About ten years ago a compilation came out called Novaya Stsena, featuring underground music from Kharkov and other cities in Ukraine. It was an amazing document of the creative sounds produced before and right after the collapse of the Soviet Union. Now a new compilation shows us that great music is still being made in Ukraine. Polyvox Populi, the title a play on words of vox populi and polyvox, the soviet version of the moog synthesizer. Ten groups perform 12 tracks, two of them being collaborations between 2 of the groups. What strikes me overall is how the CD flows together, as if they were produced by the same group. Some of this is due in part to groups sharing members, or collaborating, but more likely a result of the thought put into compiling the tracks for this CD. What really appeals to me is how the groups here seem to not be affected by current fashionable trends in electronic music, and prefer to operate in their own sonic realm. Yes there are some clicks and cuts (most notably in the great harsh edged track by Kotra) and laptopisms, but the music has feel of experimental music of the late 70s-early 80s, with its analog sounds, rhythms, and drones. But it never succumbs to retro fetishism, rather more a result of the years of cultural isolation under soviet rule. One of the few benefits of the old regime, was that experimental music developed on its own, with its unique take on western influences when it encountered it. The track by The Moglass could have been released on the old UK label Third Mind, with its process guitars, rhythm box and atmospheric sounds. Sidhartha presents us with a nice looping bit of electronica, swirling keyboards, tabla-like glitching, along with the accompaniment of a baby’s cries. The Moglass team up with Alphonse De Montfroyd for a track of lightly played, percussive guitars and intriguing loops and processed environmental sounds. Alphonse’ solo track is a hard edged rhythm machine, like old Esplendor Geometrico. Nihil est Excellence, which is nexsound boss Andrey Kiritchenko’s project (along with Sidhartha), creates a highly irregular pulsating piece of musique glitch concrete, composed environmental sounds. Cold War Mechanizm’s track is very reminiscent of the 80’s hometaper band F.A.R., with its sequencer lines and processed ambient sounds and tapes. The other groups on this compilation, Caste’, First Human Ferro, and Fragments are contribute strong tracks. Most of the groups contained herein have other releases on nexsound in cdr format, all of which come highly recommended. (JS)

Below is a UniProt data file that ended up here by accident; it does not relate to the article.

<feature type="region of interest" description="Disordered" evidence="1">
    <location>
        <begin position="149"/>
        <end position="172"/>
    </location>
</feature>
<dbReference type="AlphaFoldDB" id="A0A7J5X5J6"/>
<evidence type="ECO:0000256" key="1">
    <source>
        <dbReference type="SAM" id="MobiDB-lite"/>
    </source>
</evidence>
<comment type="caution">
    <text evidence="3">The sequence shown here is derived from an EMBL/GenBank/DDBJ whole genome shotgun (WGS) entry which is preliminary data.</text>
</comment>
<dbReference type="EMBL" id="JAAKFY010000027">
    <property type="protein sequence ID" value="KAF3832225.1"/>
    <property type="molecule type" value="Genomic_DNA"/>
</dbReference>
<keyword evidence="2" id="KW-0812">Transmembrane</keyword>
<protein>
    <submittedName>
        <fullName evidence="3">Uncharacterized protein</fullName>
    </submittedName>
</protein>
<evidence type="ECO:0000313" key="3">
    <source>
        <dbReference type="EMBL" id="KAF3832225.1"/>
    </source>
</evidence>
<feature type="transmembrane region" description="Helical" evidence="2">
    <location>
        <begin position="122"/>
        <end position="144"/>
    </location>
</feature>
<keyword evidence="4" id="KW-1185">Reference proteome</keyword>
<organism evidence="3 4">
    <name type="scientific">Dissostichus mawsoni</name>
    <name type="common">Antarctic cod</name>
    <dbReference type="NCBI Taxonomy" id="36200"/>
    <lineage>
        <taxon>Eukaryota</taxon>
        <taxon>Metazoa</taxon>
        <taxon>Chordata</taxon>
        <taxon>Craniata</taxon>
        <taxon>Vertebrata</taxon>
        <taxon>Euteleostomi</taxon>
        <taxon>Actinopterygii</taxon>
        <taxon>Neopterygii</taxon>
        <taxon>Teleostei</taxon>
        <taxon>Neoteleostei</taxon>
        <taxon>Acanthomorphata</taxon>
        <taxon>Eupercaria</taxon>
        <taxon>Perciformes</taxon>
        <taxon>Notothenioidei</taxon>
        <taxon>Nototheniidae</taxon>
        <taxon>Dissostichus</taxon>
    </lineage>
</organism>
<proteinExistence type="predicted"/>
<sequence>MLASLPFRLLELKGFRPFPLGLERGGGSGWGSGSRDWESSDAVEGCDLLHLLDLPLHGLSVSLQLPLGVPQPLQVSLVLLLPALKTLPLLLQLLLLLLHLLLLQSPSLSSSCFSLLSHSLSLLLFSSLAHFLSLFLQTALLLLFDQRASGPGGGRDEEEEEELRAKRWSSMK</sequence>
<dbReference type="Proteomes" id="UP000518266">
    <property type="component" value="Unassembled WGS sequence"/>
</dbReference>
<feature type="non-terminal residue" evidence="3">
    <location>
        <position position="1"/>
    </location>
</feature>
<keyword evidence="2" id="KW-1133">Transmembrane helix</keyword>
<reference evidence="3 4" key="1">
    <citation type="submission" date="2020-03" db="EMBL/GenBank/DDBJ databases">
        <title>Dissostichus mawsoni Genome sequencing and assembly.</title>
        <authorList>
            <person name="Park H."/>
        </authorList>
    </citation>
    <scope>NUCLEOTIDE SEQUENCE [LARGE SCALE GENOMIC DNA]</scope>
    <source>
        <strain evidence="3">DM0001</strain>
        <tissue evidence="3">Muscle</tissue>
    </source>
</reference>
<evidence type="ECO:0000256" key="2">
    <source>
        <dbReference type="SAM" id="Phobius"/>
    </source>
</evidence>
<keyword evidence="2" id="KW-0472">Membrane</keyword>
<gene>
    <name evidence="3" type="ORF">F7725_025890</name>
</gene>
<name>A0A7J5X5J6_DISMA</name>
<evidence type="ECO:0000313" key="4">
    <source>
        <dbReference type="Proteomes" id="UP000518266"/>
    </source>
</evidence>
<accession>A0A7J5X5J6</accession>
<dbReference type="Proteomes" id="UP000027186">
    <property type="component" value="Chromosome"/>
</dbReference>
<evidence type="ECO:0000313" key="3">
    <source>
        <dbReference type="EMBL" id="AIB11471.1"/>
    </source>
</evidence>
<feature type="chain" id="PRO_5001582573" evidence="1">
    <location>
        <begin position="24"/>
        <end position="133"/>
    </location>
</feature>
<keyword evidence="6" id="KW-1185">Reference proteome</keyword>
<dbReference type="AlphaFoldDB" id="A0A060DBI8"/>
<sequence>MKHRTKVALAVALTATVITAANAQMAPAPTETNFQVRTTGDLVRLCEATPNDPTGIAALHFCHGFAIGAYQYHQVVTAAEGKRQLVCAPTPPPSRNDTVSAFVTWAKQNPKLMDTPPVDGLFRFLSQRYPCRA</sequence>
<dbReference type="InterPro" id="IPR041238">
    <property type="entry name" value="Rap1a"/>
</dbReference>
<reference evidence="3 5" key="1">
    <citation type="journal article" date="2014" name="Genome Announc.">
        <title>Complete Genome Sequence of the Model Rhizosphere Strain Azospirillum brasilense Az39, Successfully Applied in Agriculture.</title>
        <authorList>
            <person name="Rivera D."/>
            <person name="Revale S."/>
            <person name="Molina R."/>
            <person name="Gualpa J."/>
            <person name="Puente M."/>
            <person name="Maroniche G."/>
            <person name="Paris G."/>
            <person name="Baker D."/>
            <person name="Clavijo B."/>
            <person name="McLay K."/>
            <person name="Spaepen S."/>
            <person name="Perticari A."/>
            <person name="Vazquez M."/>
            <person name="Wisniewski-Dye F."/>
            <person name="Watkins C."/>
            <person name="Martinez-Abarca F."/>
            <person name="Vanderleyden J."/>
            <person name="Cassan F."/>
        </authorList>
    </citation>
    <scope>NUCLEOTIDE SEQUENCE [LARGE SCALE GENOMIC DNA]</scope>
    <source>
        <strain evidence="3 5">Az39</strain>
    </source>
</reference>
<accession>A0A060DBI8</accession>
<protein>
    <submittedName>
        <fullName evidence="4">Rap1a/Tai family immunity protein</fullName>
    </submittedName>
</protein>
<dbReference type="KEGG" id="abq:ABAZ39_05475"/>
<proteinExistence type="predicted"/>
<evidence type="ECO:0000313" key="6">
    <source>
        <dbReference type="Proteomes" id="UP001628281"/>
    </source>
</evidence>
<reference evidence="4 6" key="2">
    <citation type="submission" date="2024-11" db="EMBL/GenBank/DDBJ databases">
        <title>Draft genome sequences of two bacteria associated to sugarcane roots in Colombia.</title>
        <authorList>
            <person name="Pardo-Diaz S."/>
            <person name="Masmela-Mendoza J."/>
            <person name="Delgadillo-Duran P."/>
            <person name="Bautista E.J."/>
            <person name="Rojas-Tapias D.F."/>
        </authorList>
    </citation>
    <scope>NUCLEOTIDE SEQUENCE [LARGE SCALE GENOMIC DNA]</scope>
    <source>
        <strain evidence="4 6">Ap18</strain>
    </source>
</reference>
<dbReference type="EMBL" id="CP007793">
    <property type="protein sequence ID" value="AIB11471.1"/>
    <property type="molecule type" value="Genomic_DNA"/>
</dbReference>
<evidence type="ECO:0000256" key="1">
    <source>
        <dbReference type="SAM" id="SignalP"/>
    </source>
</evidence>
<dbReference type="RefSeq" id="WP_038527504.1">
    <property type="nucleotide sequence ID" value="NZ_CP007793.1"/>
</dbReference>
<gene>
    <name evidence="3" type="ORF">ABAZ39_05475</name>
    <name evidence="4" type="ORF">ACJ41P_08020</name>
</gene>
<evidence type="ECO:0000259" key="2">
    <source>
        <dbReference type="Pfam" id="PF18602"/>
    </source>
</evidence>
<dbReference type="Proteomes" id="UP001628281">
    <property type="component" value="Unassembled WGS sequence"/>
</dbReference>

v/a – Polyvox Populi
This compilation is the follow up to the first compilation, the difference being that volume 1 was a CD focusing on artists from Ukraine, while this second edition expands to feature artists from Russia, Estonia, and Belarus and is released in mp3 format with a pdf cover. This is a nice way to learn about artists that do not get enough exposure due to their geographic locations. For the most part the artists here work in the area of IDM/experimental digital musics, and its quite a pleasant mix. All of the tracks display strong compositions and enough individuality to encourage one to seek out more of their works. Included are artists such as Eloshnye Igruski, Klutch, Ambidextrous(who provides a pleasant track with his unmistakeable analog keyboard melodies and who just now has a release on BipHop), Novel 23, Infra Red Army (with a very effective track based on themes by Henry Purcell), and other Nexsound stable artists Kotra, the Moglass, Alphonse de Montfroyd, and Andrey Kiritchenko. (JS)